To see as much of the world as we can,
Using the smallest carbon footprint we can,
Spending the least amount of money we can,
Making as many friends we can.

Team Red Cruising

A tiny optimization — finally

One day I (finally) noticed something odd about the winches on Red Ranger. This is one of the many things I thought about when I have four hours to sit on deck and watch the ocean. You have time to think about — well — everything.

I noticed that the feeder arms of our self-tailing winches all pointed inboard.

Winches — for the non-sailors — all wind one way: clockwise. The self-tailing feeder arm should lead the line around the jaws and from the winch to a useful cleat.

Here's what I (finally) noticed.

The huge yankee sheets feed from the aft into the winch. ["Aft?" you ask. "Isn't the sail for'rd?" Good observation. We have a turning block back there to provide a clean approach to the winch.]


One the port side of the boat, the sheet went around the winch drum four times clockwise, over the feeder arm, took a final 180° turn through the jaws and down to a cleat. A fair lead.

One the starboard side, the sheet went four times around, then over the inboard-facing feeder arm, and did a full 360° wrap all the way around the jaws where it collided with itself before trying to find a cleat. Awkward.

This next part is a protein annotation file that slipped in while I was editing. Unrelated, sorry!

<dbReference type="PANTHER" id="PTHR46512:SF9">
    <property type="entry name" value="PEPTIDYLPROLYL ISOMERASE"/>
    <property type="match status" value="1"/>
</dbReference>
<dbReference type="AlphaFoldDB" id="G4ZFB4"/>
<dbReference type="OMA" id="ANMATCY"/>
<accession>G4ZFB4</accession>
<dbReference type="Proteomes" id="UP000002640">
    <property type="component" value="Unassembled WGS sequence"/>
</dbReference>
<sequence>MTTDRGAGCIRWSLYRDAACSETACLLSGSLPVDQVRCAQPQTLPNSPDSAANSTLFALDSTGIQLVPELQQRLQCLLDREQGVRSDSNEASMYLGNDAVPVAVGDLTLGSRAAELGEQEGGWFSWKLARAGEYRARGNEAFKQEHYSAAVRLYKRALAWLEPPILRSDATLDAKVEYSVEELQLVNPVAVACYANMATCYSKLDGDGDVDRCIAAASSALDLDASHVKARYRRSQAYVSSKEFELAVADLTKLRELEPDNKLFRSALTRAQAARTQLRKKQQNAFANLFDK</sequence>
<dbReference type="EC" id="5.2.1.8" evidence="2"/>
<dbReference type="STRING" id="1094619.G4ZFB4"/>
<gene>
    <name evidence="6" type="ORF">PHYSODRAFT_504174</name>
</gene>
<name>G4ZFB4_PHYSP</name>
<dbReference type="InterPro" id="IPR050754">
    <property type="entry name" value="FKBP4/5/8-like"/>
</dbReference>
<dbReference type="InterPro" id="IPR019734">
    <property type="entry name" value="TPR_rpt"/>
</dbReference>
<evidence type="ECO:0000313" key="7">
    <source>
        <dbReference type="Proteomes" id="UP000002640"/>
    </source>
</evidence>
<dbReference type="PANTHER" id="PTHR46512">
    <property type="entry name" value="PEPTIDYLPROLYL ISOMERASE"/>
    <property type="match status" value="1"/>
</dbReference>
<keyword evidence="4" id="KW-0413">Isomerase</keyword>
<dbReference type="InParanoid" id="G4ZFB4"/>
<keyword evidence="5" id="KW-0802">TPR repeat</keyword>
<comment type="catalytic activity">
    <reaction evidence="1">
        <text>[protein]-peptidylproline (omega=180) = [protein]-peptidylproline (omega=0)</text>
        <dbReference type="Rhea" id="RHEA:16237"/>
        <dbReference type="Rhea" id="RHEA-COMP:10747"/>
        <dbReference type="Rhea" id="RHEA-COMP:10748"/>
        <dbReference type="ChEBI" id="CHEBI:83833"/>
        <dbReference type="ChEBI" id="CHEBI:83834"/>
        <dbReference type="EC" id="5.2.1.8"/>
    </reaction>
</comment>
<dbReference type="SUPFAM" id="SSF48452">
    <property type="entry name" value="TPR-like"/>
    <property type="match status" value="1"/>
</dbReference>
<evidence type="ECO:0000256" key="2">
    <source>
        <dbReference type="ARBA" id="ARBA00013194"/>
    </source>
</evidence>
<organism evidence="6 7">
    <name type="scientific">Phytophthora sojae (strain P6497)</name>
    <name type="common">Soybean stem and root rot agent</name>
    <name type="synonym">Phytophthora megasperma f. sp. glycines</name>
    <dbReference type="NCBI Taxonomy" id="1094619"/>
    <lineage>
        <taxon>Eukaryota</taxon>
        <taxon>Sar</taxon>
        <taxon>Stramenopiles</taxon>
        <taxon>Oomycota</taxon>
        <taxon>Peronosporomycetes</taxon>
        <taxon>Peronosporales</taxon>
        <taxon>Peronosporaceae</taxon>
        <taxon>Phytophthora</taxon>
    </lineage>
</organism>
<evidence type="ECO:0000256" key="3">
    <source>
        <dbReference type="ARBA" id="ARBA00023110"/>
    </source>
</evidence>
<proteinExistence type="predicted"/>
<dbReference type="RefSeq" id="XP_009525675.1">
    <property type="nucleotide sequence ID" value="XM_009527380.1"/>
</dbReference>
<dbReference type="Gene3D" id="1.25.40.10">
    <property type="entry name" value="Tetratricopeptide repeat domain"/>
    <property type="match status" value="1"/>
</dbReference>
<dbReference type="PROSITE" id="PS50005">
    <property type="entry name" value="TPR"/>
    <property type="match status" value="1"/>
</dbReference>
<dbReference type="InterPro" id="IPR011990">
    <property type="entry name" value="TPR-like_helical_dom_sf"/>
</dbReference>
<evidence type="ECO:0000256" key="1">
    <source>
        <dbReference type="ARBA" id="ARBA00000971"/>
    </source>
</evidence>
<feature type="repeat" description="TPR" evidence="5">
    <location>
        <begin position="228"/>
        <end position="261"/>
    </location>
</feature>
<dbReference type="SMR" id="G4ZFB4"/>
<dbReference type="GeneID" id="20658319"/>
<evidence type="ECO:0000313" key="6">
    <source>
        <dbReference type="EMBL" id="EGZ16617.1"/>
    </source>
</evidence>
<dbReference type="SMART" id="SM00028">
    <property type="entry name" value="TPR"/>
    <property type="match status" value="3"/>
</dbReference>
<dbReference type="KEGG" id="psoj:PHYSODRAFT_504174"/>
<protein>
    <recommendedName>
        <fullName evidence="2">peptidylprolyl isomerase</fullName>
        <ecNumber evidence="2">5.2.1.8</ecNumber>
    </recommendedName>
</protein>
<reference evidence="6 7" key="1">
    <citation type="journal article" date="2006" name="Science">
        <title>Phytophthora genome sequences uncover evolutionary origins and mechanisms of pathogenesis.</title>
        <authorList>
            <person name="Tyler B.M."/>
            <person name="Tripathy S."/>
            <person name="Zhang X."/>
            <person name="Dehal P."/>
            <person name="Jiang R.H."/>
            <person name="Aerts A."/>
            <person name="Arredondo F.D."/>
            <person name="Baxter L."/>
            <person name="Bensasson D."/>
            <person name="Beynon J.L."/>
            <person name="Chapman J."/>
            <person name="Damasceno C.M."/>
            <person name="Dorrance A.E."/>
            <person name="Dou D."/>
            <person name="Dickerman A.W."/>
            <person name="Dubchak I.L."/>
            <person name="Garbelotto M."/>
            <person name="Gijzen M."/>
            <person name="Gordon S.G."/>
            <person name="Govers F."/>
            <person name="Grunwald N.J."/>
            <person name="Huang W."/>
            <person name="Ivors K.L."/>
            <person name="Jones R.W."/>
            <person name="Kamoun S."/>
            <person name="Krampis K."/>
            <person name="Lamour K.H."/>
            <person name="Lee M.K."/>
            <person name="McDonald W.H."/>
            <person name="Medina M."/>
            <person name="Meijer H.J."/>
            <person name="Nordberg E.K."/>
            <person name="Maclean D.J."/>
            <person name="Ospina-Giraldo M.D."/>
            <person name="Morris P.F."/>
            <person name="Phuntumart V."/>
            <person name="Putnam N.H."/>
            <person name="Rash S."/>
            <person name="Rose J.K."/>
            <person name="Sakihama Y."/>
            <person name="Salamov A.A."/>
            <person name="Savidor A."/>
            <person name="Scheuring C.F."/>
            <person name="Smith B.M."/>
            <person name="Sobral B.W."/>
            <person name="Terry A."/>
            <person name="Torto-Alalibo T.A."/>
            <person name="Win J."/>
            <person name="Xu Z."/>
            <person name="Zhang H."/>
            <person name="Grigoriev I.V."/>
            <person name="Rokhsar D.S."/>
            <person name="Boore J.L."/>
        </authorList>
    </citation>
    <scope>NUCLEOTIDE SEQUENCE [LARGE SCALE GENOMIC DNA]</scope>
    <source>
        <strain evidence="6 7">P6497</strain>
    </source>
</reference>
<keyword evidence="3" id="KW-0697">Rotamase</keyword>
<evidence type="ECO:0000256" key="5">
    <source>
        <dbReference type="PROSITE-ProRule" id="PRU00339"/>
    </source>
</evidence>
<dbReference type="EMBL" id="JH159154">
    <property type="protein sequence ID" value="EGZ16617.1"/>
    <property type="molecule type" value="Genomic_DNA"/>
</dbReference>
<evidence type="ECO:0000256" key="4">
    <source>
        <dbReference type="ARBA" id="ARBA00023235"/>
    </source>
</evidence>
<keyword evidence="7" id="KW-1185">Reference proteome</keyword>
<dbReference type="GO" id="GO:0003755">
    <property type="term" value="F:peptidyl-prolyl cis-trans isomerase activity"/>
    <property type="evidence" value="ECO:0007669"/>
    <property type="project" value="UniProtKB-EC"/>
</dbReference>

They'd always been like that. Previous owner left them like that. We left them like that.


Until I finally rotated the feeder arm on the big Lewmar 48 on the starboard side winch. Finally. After — what? — five years? Now it goes over the outboard-facing arm, does a 180° through the jaws and leads fairly to a cleat.

It appeared as though the winches had been assembled purely for esthetics. The feeder arms pointed inboard because — I guess — it looked better that way.


The for'rd stays'l winches? Same essential problem viewed in a mirror. The lines come from for'rd, and both of the feeder arms faced inboard. The Lewmar 30's don't have a movable feeder arm, so the entire winch had to be turned.

So I unbolted the winch, rotated it 144°. We now have a pretty clean feed from sail foot to winch to self-tailing jaws to cleat.

Wait? 144°? What? Yes. It's held down by 5 bolts. It was 144° or 216° of rotation. Less than 180° rotation means the line feeds more than half-way around. As long as it doesn't feed 360° and tangle with itself, it's much better than it was.